In Figure 2 the arrangement is similar to that of Figure 1, except that the winding C is subdivided into sections 0-! and 0-2. The switch F is provided with three contact points: namely,
L and H representing low and high speed, as in Figure l, and an intermediate point I. This ar rangement gives three speeds instead of two as in Figure 1. As the switch is moved from the point L successively to the points I and H, the effective number of turns of the main winding is progressively reduced in order to obtain higher speeds. At the sari 2 time the voltage on the condenser circuit is progressively increased as the different.
sections 0-! and C2 are switched from the winding to the auto-transformer relation. Thus the auto-transformer voltage is progressivelyincreased for the successive speed steps. In this arrangement the windings may be so adjusted with relation to each other that a substantially true rotating field is obtained on the intermediate speed step, while on-the low speed step one winding will predominate and on the high speed step the other winding will be stronger so that on all three steps a condition more nearly approaching 60 a true rotating field is obtained.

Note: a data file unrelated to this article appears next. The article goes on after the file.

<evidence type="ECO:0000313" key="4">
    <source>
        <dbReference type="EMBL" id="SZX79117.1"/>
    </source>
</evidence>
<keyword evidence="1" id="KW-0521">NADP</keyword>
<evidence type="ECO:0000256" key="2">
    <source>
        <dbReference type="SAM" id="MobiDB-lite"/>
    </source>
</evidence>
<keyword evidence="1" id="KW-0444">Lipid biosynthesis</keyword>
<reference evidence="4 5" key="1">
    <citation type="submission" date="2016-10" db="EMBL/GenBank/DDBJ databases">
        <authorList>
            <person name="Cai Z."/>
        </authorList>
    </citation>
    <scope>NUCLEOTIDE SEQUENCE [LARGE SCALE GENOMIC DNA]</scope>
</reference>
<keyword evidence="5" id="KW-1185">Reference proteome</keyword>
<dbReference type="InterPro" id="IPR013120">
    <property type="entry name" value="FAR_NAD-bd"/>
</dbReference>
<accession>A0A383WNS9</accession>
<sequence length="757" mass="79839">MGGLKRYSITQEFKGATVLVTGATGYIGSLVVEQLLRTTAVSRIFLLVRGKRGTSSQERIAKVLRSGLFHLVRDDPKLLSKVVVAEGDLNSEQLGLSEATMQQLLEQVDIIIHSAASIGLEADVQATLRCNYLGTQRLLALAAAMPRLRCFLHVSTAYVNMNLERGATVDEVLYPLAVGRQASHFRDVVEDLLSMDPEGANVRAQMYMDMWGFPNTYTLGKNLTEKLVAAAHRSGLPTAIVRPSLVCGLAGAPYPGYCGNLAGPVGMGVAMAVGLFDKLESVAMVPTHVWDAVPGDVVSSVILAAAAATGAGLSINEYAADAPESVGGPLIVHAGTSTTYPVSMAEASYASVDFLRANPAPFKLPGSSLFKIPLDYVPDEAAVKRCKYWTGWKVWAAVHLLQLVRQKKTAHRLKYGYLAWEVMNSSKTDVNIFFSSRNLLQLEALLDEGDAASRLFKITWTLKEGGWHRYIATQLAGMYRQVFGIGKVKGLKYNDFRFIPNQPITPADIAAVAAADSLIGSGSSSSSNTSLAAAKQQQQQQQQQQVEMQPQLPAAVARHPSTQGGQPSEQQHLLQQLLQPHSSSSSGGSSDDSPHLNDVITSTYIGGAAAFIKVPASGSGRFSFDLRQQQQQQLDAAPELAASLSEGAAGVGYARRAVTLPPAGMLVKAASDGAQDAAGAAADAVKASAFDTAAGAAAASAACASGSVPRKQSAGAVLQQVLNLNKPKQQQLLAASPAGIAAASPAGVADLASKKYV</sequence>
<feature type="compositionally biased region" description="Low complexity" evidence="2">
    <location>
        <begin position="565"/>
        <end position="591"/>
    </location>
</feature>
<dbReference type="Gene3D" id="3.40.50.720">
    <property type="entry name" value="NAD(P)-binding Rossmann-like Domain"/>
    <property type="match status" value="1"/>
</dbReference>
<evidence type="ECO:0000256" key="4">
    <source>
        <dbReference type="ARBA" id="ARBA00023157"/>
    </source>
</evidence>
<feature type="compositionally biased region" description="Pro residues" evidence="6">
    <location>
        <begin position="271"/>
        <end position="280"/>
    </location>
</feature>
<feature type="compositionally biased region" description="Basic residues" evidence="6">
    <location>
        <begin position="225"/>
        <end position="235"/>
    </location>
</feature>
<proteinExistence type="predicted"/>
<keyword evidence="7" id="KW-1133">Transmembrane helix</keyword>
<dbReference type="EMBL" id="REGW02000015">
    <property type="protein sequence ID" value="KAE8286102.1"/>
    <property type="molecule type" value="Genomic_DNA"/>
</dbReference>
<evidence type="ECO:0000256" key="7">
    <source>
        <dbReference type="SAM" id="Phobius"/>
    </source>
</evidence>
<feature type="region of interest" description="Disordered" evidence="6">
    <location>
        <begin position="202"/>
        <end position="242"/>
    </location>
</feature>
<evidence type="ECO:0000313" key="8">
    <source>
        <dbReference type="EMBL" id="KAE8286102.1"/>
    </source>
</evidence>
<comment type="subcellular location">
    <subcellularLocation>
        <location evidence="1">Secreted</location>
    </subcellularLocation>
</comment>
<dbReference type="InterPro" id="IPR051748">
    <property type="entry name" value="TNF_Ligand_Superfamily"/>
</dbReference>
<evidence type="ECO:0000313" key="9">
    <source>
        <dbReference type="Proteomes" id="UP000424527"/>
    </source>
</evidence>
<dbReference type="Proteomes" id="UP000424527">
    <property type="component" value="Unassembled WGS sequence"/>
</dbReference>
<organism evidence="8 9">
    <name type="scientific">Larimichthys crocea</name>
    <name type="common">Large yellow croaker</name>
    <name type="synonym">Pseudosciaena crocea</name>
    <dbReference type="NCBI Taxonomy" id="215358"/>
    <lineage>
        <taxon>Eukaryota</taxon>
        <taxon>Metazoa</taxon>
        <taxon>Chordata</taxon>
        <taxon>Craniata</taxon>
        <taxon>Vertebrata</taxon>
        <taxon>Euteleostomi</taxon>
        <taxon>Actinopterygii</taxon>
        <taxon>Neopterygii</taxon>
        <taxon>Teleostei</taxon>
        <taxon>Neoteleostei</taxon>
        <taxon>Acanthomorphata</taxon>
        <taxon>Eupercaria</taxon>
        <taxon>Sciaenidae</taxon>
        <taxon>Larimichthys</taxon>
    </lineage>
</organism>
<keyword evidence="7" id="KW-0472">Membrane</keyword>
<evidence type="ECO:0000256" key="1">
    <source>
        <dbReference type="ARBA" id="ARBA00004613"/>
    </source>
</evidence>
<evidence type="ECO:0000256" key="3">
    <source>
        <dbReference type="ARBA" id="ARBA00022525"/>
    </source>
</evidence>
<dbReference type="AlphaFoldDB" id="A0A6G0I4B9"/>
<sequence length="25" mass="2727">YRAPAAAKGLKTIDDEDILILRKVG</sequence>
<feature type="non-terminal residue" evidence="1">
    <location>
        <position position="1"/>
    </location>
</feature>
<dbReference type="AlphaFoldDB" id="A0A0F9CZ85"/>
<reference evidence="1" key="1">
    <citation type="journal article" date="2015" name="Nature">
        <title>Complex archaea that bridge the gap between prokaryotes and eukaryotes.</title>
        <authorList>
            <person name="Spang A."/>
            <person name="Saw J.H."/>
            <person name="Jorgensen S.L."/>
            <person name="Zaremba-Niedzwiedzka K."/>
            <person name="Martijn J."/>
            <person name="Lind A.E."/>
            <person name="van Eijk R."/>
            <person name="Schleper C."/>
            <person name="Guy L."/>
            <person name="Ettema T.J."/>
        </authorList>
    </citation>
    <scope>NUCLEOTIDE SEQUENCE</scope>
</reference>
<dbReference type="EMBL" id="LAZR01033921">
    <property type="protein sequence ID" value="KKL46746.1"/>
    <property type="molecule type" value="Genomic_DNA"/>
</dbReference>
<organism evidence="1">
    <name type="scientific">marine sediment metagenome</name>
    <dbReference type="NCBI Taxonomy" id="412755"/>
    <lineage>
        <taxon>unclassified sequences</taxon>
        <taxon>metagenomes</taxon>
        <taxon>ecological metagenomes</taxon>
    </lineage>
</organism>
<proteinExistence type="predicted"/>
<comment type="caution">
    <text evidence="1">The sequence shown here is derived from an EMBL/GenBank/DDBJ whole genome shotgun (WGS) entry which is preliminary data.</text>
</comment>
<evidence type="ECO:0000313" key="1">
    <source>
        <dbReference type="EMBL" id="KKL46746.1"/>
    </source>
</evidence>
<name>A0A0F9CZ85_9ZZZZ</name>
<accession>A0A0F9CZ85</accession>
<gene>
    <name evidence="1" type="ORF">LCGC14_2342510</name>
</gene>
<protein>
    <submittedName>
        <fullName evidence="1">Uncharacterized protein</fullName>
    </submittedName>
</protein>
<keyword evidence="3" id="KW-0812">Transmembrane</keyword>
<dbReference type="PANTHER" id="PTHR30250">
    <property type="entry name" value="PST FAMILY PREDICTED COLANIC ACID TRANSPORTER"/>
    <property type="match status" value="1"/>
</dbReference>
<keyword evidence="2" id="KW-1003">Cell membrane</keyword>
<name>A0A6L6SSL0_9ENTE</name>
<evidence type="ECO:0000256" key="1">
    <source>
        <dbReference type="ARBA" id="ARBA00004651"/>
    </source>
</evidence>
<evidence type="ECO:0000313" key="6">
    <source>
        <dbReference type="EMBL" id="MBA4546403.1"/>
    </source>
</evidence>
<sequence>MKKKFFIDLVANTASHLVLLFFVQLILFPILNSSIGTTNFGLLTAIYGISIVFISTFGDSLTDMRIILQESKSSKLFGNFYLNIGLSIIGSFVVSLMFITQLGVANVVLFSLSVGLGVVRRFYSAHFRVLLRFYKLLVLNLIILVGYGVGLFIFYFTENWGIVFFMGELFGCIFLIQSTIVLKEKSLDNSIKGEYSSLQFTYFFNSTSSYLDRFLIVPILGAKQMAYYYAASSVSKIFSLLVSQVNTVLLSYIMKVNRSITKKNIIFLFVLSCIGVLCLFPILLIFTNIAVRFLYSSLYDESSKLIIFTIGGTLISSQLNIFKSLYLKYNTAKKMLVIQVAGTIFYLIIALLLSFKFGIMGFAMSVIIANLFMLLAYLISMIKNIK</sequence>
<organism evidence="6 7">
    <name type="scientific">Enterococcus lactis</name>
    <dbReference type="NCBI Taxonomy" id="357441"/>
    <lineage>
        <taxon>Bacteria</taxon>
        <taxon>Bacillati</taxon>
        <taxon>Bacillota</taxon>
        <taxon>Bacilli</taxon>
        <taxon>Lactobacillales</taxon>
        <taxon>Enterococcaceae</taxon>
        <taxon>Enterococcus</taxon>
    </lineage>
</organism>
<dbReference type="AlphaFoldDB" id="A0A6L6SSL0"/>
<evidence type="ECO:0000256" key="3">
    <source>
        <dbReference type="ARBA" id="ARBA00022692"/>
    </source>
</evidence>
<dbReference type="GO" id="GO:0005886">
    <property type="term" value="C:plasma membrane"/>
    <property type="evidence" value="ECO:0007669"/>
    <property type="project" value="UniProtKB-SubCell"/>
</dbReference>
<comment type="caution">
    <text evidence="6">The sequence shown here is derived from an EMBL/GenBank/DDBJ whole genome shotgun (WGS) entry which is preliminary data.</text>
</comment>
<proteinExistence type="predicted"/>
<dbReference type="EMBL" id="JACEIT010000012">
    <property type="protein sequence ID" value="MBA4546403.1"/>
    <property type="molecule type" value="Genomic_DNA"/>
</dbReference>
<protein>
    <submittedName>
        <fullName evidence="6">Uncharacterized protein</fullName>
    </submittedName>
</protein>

The advantages of this relation are illustrated in Figure 4. In this figure the curve I represents approximately the speed-torque relation of a split-phase condenser motor operated under nor- 65 mal conditions, as for instance the high speed condition on the contact H of Figure 2. If the speed changes were obtained by simply changing the number of turns of the main winding, while the condenser circuit is mainained permanently connected across the supply line, successive speed I and L would result in successive reduction in the excitation of the auxiliary winding. The